Dwarf Citrus: two types regular and genetic (Articlime)

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Growing Fruit Indoors: The Magic of Dwarf Citrus Trees

Have you always wanted to grow your own lemons, grapefruit, tangerines, oranges, or limes but did not think you had the space? Maybe you never even considered it because you thought your climate was too cold. If either of those statements is true, then it is time to become acquainted with the wonderful world of dwarf citrus trees. Dwarf citrus trees have come along way in the past few years. Today’s dwarfs produce tastier fruit, although some still feel it is not quite as good as their standard cousins. However, dwarf trees produce fruit much quicker than other fruit trees—within one to three years on average.

There are two types of dwarf fruit trees: regular and genetic. Regular dwarfs are created by grafting a regular sized tree onto dwarfing rootstock. Genetic dwarfs are created by propagating trees to develop a very compact variety. You can identify a regular dwarf from genetic by looking for a diagonal scar where located about four to eight inches from the soil. This is the graft union and indicates where two different trees were grafted together, indicating it is a regular dwarf fruit tree. Genetic dwarfs will also appear thicker and more compact with closely spaced leaves and growth buds. Both types of dwarf trees will produce normal-sized fruit.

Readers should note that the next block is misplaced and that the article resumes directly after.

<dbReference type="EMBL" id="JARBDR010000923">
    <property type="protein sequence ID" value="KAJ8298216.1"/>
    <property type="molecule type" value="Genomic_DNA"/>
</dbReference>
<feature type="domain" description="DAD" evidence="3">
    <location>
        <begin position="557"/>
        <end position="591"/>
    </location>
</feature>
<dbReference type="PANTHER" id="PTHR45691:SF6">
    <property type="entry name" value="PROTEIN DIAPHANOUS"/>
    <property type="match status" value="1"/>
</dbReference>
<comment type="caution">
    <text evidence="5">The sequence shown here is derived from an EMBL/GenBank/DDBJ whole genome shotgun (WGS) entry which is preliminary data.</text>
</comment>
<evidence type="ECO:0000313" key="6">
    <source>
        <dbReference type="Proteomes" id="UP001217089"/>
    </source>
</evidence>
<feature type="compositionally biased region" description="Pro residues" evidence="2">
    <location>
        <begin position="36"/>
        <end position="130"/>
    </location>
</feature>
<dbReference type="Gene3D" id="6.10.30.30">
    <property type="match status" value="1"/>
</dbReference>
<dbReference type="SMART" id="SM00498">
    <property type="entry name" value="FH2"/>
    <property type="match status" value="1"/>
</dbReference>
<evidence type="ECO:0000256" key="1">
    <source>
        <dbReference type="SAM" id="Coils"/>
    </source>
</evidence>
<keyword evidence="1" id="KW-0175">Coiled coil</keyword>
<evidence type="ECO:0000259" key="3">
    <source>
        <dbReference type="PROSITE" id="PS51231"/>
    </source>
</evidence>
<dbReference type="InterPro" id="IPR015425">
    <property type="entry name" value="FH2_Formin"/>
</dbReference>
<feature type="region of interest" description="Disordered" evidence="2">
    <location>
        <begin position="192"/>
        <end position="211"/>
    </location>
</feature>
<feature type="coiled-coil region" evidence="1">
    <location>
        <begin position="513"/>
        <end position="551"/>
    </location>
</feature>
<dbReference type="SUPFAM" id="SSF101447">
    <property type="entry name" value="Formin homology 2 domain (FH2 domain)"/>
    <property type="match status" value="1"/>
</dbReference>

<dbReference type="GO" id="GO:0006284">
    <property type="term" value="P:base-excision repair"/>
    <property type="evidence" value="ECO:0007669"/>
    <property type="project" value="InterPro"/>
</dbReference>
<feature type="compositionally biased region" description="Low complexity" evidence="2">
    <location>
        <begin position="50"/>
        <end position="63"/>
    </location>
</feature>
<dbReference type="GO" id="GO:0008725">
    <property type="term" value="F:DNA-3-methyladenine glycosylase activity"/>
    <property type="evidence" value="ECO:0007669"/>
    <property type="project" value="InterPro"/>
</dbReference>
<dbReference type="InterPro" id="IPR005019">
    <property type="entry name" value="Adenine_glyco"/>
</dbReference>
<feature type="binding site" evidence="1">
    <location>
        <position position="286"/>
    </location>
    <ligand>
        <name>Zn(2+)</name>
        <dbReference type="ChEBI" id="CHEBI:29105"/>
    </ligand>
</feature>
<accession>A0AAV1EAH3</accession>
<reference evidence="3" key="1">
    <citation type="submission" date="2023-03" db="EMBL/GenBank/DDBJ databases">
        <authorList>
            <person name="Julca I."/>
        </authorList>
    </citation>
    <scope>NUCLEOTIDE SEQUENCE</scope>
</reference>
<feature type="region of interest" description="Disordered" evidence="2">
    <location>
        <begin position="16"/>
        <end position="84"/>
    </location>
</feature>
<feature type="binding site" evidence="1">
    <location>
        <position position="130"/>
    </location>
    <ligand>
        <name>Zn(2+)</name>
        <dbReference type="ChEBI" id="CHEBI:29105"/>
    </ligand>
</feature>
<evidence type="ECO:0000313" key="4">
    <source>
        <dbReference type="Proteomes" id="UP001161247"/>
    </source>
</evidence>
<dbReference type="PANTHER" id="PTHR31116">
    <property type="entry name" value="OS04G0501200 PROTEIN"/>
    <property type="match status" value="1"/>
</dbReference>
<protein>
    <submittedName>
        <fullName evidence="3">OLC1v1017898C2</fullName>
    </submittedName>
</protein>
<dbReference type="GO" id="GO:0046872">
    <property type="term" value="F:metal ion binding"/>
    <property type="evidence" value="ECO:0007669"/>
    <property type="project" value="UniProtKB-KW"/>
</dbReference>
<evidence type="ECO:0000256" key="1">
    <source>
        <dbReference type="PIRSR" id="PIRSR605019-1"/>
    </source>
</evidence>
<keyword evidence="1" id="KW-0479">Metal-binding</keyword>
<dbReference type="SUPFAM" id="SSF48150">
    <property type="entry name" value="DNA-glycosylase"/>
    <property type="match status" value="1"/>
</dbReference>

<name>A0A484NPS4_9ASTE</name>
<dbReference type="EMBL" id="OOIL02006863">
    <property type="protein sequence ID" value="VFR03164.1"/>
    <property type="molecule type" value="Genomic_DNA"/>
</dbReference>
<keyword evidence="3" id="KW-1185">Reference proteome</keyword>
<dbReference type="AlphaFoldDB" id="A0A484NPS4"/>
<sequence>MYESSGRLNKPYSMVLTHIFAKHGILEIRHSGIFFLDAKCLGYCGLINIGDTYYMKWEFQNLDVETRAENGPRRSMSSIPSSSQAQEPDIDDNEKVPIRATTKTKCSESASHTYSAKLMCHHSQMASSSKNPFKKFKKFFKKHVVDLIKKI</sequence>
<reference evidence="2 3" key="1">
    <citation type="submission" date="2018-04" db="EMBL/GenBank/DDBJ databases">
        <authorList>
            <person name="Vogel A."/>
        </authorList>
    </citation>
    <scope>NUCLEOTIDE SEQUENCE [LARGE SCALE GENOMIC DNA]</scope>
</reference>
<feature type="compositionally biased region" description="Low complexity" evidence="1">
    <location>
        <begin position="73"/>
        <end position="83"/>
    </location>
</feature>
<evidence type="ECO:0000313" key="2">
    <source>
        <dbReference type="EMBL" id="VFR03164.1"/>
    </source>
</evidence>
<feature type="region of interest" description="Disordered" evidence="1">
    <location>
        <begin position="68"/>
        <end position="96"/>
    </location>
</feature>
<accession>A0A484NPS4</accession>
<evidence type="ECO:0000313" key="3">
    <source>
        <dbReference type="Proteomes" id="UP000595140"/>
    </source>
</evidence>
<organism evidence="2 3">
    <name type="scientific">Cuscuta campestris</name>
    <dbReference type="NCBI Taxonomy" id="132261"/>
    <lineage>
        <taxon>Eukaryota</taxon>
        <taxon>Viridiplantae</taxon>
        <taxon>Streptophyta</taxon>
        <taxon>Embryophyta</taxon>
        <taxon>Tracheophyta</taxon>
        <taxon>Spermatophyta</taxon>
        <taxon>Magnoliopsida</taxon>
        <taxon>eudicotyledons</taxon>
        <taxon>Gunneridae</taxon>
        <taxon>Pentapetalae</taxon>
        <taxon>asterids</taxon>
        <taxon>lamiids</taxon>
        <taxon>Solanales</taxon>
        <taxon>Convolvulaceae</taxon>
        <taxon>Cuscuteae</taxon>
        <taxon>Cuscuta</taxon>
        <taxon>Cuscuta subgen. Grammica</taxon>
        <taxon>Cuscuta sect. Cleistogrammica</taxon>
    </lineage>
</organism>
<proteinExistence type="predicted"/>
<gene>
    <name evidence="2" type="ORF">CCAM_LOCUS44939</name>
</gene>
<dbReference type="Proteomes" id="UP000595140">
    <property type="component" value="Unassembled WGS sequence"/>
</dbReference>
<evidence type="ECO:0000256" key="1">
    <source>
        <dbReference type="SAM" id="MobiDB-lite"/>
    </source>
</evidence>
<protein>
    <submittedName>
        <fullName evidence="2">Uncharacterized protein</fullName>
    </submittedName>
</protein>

Pot size is extremely important for dwarf citrus trees. While a three-gallon container might be large enough for a seedling, a large container will soon be needed. A ten to fifteen gallon container will allow the tree to grow to about seven to eight feet or more. A layer of stones or broken pottery should be placed at the bottom of the pot to allow for ample drainage. Use a light, airy potting soil mixed with perlite; then add just enough soil so that the root ball is barely covered. Make sure there is enough soil on the sides of the pot to allow the tree to absorb water.



Published by

Willem Van Cotthem

Honorary Professor of Botany, University of Ghent (Belgium). Scientific Consultant for Desertification and Sustainable Development.